World Library  
Flag as Inappropriate
Email this Article
 

Leopold Kohr

Leopold Kohr (5 October 1909 in small is beautiful movement. For almost twenty years he was Professor of Economics and Public Administration at the University of Puerto Rico. He described himself as a "philosophical anarchist." His most influential work was The Breakdown of Nations.

Contents

  • Life and work 1
  • Philosophy 2
  • See also 3
  • References 4
  • Bibliography 5
  • External links 6

Life and work

Leopold Kohr’s best known book

Kohr grew up in the small town of Oberndorf near Salzburg, and it remained his ideal of community.[1] He often commented on the fact that the Christmas carol "Silent Night" was written and composed as "Stille Nacht" in his home village. He earned doctorate degrees in law, at the University of Innsbruck, Austria, and political science, at the University of Vienna.[2] He also studied economics and political theory at the London School of Economics.[3]

In 1937, Kohr became a freelance correspondent during the Ernest Hemingway and André Malraux.[4]

Kohr fled Austria in 1938 after it was annexed by Nazi Germany and emigrated to the United States. He later became an American citizen.[1][3][5]

Kohr taught economics and political philosophy at Rutgers University, the American state of New Jersey, from 1943 to 1955.[3] From 1955 to 1973, he was professor of Economics and Public Administration in the University of Puerto Rico, in San Juan except for a period between 1965-1966 when he was a professor of Economics at the University of the Americas in Mexico City, Mexico; during these years he developed his concepts of village renewal and traffic calming, and "lent his advice to local city planning initiatives."[2] He also advised the independence movement of the nearby island of Anguilla.[3]

After many rejections by American and British publishers, Kohr's first book, The Breakdown of Nations, was published in 1957 in Britain after a chance meeting with British anarchist Sir Herbert Read.[1]

In 1973, Kohr moved from Puerto Rico to Wales, where he taught political philosophy at the University College of Wales, Aberystwyth.[6] The project of Welsh independence, founded on the ideal of 'cymdeithas' (community) was dear to him, and Kohr became a mentor to Plaid Cymru and a close friend of its then leader, Gwynfor Evans.[3] After retiring from teaching, Kohr divided his time between Gloucester, England, and Hellbrunn, outside Salzburg.

In 1983, in Stockholm, Sweden, Kohr received the Right Livelihood Award, "for his early inspiration of the movement for a human scale."[6] In 1984, Salzburg created the Leopold Kohr Academy and Cultural Association "Tauriska" to put his theories of regional autonomy into practice.[3]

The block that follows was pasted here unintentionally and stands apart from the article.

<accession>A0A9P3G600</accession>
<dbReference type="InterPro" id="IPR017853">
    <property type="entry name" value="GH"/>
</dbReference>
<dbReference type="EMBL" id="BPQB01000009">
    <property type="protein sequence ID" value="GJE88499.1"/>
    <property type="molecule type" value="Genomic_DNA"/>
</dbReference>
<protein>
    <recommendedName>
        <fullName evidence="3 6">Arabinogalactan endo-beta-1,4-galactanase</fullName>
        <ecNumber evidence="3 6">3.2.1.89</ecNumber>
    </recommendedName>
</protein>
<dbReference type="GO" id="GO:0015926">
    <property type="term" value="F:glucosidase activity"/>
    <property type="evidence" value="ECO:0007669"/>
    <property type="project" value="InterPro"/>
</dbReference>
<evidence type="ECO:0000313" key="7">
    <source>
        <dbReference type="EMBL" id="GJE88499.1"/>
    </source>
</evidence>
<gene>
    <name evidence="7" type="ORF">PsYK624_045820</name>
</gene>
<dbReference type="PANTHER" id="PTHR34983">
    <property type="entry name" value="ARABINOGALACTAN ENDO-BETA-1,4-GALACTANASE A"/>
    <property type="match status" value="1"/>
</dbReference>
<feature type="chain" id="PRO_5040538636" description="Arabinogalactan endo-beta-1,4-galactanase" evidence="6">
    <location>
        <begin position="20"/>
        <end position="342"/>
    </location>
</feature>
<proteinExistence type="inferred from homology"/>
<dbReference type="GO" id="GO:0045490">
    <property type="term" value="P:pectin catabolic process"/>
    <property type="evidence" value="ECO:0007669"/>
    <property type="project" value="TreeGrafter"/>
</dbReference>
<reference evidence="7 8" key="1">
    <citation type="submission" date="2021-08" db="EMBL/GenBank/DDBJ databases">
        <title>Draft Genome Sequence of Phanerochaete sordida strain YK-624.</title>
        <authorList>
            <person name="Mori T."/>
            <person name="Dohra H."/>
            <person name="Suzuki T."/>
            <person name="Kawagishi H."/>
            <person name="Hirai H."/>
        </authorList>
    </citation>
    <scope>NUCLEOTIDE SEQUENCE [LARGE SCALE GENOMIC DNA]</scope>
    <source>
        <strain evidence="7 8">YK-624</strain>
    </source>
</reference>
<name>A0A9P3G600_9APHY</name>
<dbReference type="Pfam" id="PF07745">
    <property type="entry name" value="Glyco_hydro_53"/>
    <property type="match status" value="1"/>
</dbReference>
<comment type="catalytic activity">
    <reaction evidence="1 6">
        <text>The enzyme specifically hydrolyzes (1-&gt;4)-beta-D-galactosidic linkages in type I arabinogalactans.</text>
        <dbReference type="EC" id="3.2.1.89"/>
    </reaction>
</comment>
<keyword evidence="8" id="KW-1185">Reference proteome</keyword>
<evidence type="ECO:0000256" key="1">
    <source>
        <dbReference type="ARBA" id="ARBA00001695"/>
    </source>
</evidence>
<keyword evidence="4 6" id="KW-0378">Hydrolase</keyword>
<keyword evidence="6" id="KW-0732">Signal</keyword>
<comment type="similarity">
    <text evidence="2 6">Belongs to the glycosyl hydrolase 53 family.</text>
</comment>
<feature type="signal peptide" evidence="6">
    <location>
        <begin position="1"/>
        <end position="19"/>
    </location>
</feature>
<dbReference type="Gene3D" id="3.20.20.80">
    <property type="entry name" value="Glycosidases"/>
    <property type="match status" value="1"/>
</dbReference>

Kohr was planning to return to his hometown of Oberndorf to live when he died in 1994. His ashes were buried in Oberndorf.[3] Salzburg journalist Gerald Lehner completed a biography of Kohr, based in part on long audio taped interviews, in 1994.[4]

Kohr was a charming conversationalist and a witty, elegant debunker of popular assumptions.[7] Author Ivan Illich describes him as "a funny bird—meek, fay, droll, and incisive", as well as "unassuming" and even "radically humble."[7]

Philosophy

Kohr described himself as a "philosophical anarchist." Kohr protested the "cult of bigness" and economic growth and promoted the concept of human scale and small community life. He argued that massive external aid to poorer nations stifled local initiatives and participation. His vision called for a dissolution of centralized political and economic structures in favor of local control.[6]

In his first published essay "Disunion Now: A Plea for a Society based upon Small Autonomous Units", published in Commonweal in 1941, Kohr wrote about a Europe at war: "We have ridiculed the many little states, now we are terrorized by their few successors." He called for the breakup of Europe into hundreds of city states.[1] Kohr developed his ideas in a series of books, including The Breakdown of Nations (1957), Development without Aid (1973) and The Overdeveloped Nations (1977).[6]

From Leopold Kohr's most popular work The Breakdown of Nations:

[...] there seems to be only one cause behind all forms of social misery: bigness. Oversimplified as this may seem, we shall find the idea more easily acceptable if we consider that bigness, or oversize, is really much more than just a social problem. It appears to be the one and only problem permeating all creation. Whenever something is wrong, something is too big. [...] And if the body of a people becomes diseased with the fever of aggression, brutality, collectivism, or massive idiocy, it is not because it has fallen victim to bad leadership or mental derangement. It is because human beings, so charming as individuals or in small aggregations, have been welded into overconcentrated social units.